Where have all the Chinese superstars gone?

By Chris Dalby Source:Global Times Published: 2015-6-12 5:03:03

New generation have failed to make splashes worldwide

Liu Xiang waves to the crowd during his retirement ceremony at the 2015 IAAF Diamond League Track and Field meet in Shanghai on May 17. Photo: CFP

A decade ago, Chinese athletes were commonplace in global advertising campaigns. Yao Ming dominated in the NBA, Liu Xiang tore competitors apart on the track, Ding Junhui was one of the best in the world in snooker, and it was hoped that Dong Fangzhuo would soon kick up a storm at Manchester United. Today, of these, only Ding is still making some waves, whereas the others have retired or faded. Where China still dominates in diving or badminton, this is seen as par for the course.

What is stopping its new generation of athletes from becoming global brands as their predecessors were? Let us look at the examples of arguably the two best-known Chinese athletes around the world.

Two best-known athletes

First of all, let us put to bed the myth that talent alone carried the likes of Yao and Liu to planetary recognition. Plenty of top athletes have had all the talent in the world but have not taken that step to becoming brands. For Yao and Liu, success also came from their marketability and particular status. Good-looking and media friendly, Liu easily impressed people off the track. Easily recognizable and with an easy sense of humor, Yao quickly garnered the attention of NBA fans around the world.

Second, Yao and Liu found great success in sports where Chinese athletes had traditionally not been among the elite. Yao may not have been the first Chinese player in the NBA but he outperformed Wang Zhizhi by being the first pick in the 2002 draft and becoming an eight-time All-Star. Liu won consistently on the track, winning China its first track and field gold medal in 2004. This uniqueness soon helped them net the sponsors they needed. Liu has been backed by Nike for years and the company even named a building at its Chinese headquarters after him. In 2011, Yao was named the 11th most marketable athlete in the world, having made over $34 million in 2010, thanks to sponsorships from Apple, Visa, McDonald's and Reebok.

This originality helped them stand out in another important way from Chinese athletes. In diving, swimming, badminton and table tennis, Chinese victories are simply part of the landscape. Certain rivalries have played out such as Lin Dan's battles with Malaysia's Lee Chong Wei but these are few and far between. Among Chinese champions in these disciplines, two attributes can lead to success at home, if not abroad. Either they win for a long time, such as Lin, or their looks are a major help, such as Guo Jingjing. If athletes are not blessed with such longevity or charisma, their names may soon find themselves forgotten. While Chinese hard-core fans may long hail the diving exploits of Chen Ruolin and Qiu Bo, their names will not long echo on the international scenes.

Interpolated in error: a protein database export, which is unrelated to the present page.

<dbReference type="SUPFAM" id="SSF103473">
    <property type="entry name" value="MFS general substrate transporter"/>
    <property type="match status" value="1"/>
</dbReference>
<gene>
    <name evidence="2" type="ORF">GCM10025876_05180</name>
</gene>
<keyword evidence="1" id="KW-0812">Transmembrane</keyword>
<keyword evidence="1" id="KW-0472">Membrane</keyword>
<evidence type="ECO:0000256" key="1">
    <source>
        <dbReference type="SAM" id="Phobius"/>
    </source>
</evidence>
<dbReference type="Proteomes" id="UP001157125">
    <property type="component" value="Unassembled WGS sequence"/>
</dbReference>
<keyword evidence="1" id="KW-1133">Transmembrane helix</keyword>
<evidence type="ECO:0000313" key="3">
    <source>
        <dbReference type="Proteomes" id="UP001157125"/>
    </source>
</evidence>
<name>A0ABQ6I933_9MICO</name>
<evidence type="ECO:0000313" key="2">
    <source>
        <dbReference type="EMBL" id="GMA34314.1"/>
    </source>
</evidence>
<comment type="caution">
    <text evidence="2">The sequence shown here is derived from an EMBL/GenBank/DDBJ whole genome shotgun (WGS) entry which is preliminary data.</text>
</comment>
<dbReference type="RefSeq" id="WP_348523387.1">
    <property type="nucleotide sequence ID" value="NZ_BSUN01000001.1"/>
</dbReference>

The system

Another burden that Chinese champions have to bear is ironically the weapon that helped them become champions. The Chinese sporting system is extremely rigorous, picking young talents and grooming them for gold over years. While this system has been heavily criticized for its training regimen, it has also stopped athletes from blossoming as individuals. The most famous example of an athlete showing frustration with these restrictions was tennis star Li Na. After winning her, and China's, first Grand Slam tournament in 2011, she was pilloried for failing to thank her country in her victory speech. While she apologized, Li was never a prolific praiser of China's training system. Ironically, this helped her career and fanbase blossom at home, with over 23 million people following her on Weibo.

Li's example brings up a final point. One of the major attributes athletes have in building their own brands is their ability to control their online presence. Opening up a personal image website and being active on social media help athletes create a reputation that is separate from sporting achievements yet equally important to connect with fans. Li's a rebel, Liu worked his way back from redemption, Yao is goofy and is used in memes, Lin's abs speak for themselves.

Until Chinese athletes can find ways to express themselves in unique and creative ways, the country may have to accept that only once-in-a-generation talents will climb those summits of fame.

Posted in: Feature, Miscellany

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